Jurassic World and The Book of Henry director Colin Trevorrow has expanded on comments he made where he dubbed his crime drama a “carbon copy of [Star Wars] A New Hope.”
Someday we’ll get drunk and I’ll lay out how that movie is a carbon copy of A New Hope. My favorite bar trick for fellow story nerds.— Colin Trevorrow (@colintrevorrow) April 24, 2018
Asked about the tweet by Slash Film, Trevorrow clarified, calling the tale “a foundational myth.”
“It’s a noble ghost story. Where a character lives on after death in order to guide a hero to find their strength and defeat ultimate evil. And structurally, I can’t… but you’re gonna print this, unfortunately. I’m saying this now,” Trevorrow said. “But the way that I look at movies, I do see Avatar and Titanic and Jurassic World [as] very similar movies.”
The Book of Henry tells the story of young genius Henry Carpenter (Jaeden Lieberher), who succumbs to a fatal brain tumor, leaving behind a notebook for his grieving mother (Naomi Watts). Inside is a highly-detailed plan to rescue neighbor Christina (Maddie Ziegler) from her abusive step-father, police commissioner Glenn Sickleman (Dean Norris).
“Henry was Obi-Wan Kenobi. And he died in the middle. And he left a set of instructions on how to take out the Death Star where Darth Vader was holding a Princess captive,” Trevorrow explained.
“And at the very end, when he had the target in his sights, he had to remember his training. Guided by this ghostly voice. And then Han Solo comes in with the Rube Goldberg machine and gives him the moment. And ultimately the Princess saves herself.”
Calling Star Wars again a “foundational myth,” Trevorrow added, “And I think that in the same way that we use Joseph Campbell as a foundational myth for so long, we’re now gonna start using Star Wars as a foundational myth to tell other stories. I know I’m gonna get a lot of sh-t for this on Twitter and I regret that you asked me, but it’s just the way that I saw it.”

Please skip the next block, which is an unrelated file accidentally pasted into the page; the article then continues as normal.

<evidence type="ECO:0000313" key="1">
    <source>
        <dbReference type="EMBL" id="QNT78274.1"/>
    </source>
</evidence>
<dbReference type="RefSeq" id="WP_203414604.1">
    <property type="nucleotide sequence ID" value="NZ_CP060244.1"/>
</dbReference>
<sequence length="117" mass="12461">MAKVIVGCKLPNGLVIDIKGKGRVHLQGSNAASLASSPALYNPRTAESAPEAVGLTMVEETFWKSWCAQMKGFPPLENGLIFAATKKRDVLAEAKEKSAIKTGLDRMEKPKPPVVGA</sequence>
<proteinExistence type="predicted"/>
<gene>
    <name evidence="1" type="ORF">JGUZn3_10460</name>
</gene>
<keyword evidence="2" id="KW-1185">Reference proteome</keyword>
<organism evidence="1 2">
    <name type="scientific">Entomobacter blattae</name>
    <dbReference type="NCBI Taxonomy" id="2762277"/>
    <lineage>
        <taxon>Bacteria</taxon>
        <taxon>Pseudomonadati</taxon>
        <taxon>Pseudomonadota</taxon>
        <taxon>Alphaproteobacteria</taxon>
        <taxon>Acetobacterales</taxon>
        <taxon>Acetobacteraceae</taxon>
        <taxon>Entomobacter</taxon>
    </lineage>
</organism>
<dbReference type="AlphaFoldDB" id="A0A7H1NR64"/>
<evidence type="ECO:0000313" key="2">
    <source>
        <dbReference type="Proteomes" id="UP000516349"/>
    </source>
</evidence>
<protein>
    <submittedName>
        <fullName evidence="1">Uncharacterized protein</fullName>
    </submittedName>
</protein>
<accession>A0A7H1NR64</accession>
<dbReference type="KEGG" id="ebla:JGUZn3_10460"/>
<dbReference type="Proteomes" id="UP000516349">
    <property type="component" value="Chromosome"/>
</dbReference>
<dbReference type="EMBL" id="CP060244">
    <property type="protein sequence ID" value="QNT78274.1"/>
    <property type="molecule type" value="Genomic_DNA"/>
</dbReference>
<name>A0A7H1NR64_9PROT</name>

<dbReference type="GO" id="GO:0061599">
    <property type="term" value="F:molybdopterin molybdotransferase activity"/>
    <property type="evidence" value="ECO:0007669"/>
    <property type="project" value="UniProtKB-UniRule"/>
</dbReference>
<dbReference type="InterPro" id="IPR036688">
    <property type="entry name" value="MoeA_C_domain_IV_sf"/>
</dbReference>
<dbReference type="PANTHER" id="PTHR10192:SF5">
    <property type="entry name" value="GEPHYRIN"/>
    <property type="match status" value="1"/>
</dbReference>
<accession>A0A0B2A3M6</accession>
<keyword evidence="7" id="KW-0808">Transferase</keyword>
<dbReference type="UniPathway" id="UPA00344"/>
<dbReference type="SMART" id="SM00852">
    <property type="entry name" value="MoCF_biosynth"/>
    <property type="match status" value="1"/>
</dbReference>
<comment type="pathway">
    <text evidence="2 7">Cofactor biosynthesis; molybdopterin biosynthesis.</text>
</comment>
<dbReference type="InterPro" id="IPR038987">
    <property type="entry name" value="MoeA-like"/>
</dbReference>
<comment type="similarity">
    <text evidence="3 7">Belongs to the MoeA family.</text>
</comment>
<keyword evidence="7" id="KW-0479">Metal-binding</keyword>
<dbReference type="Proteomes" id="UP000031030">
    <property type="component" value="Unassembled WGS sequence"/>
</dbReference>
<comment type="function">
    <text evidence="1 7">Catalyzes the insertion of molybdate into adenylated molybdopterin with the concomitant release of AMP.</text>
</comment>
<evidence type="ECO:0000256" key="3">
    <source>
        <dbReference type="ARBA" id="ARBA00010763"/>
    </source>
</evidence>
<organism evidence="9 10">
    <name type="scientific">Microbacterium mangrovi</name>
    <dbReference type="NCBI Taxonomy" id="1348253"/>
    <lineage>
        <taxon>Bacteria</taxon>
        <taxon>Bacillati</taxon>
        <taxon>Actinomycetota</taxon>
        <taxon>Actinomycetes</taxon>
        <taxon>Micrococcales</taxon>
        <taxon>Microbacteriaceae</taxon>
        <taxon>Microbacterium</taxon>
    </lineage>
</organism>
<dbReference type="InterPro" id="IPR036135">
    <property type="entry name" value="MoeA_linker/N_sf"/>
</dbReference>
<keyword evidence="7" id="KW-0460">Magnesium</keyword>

“I hope people can understand how earnestly I look at my, at these stories, almost from like a hyper-earnest, childlike perspective,” he said. “But someday I’ll grow up. I promise.”
With a paltry 20% on review aggregator Rotten Tomatoes, the film bombed, bringing in just $4.5 million domestically.
Trevorrow was at the time set to helm Star Wars: Episode IX before he was let go by Lucasfilm president Kathleen Kennedy and subsequently replaced by returning The Force Awakens director J.J. Abrams.
The director, who will next steer the third Jurassic World movie, said of his time on Episode IX: “I got the opportunity to tell a story that is a celebration of everything I believe in, I got to tell it to George Lucas and I got to tell it to Luke Skywalker, and those are experiences I will cherish for the rest of my life.”